A Pen of Premium Berkshires
It’s 1889. My husband’s grandfather’s family has just immigrated from France to Bakersfield, California to open a bakery. They bring their old country ways and embark upon creating a little French community where they’ve finally settled. In later years my husband remembers the smell of the loaves coming out of the oven early in the morning. It brings back fond memories of “Papa” and now French bread is his favorite food.
Nowadays we go to the grocery store and I have to bite my tongue as he goes around to each potential bread loaf to “squeeze the Charmin.” If it’s hot and soft he buys it. Yesterday as I was cleaning I wasn’t expecting to find loaves of bread in the pile of stuff my husband got from his dad after he passed but I was hoping to find a French bread recipe. I didn’t find one. No doubt the recipe was never written down and if it was it would probably be “wheat flour and yeast mixed, kneaded, then baked in a hot oven with the steam at the right time.” Steam makes the wonderful crunchy crust and soft interior.
What I did find was an old tabloid newspaper. A treasured memento of times gone by. “Pacific Rural Press”, 24-page edition. As I held it I could see it coming off an old fashioned Guttenberg printing press sheet by sheet into the hands of the pressman. He hold it up and looks for imperfections and finding none he puts it in the pile for collation and folding. Who was he? What was his life like? A closer inspection reveals the publisher’s name: Mr. A. T. Dewey. Nothing further is noted.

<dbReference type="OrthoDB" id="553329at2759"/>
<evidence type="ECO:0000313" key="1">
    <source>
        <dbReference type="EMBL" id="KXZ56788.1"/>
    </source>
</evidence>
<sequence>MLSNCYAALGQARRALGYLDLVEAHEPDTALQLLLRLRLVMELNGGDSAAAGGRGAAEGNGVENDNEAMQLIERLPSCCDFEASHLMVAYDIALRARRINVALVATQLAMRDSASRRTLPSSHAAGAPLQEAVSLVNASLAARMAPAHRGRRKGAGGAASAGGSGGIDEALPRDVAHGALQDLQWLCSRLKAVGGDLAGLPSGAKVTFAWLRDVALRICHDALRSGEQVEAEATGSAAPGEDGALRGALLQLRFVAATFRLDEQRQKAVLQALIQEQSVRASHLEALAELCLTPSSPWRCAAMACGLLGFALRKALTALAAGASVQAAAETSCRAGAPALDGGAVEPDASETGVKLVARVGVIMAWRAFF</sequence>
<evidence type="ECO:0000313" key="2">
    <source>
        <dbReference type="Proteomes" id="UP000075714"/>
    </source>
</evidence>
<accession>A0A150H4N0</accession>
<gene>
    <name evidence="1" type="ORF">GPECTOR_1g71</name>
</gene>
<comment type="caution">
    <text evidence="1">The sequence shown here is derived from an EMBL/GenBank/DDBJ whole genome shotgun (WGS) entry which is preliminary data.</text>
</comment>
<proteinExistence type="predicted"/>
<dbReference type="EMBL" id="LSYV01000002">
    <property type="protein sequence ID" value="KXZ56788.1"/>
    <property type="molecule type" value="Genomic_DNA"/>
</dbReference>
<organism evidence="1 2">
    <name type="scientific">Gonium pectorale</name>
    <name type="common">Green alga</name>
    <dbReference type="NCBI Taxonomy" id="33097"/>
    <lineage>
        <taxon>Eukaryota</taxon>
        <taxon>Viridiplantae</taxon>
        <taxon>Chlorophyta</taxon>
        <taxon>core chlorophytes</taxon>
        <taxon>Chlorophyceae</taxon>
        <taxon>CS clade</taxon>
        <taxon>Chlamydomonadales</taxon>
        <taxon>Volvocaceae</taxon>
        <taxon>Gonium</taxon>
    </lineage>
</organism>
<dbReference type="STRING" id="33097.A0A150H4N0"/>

On the front page there’s an article about “A Pen of Premium Berkshires” at the State Fair. On another page is a letter to the editor from a writer who makes a good, strong case that coyotes should not be killed. There’s an article on how to make cheese at home and three pages concerning affairs of The Patrons of Husbandry also known as “The Grange.” There’s medical advice, a Young Folks Column and a recipe for getting rid of ants (half full saucer of molasses to which is added a tablespoonful of Paris green, stirred well) (what is Paris green, I ask you?). How about this cake recipe? “One teaspoonful of soda, one cup sour cream, one cup of sugar, one egg. Flavor with lemon. Flour to make a moderately stiff batter, and bake slowly.” Why, the newspaper even has international news. How timely this news is one can only guess but it’s there nonetheless.
When I read it I see how similar are our interests to the people of 1889. The only differences are our technological advances. Otherwise, we are the same.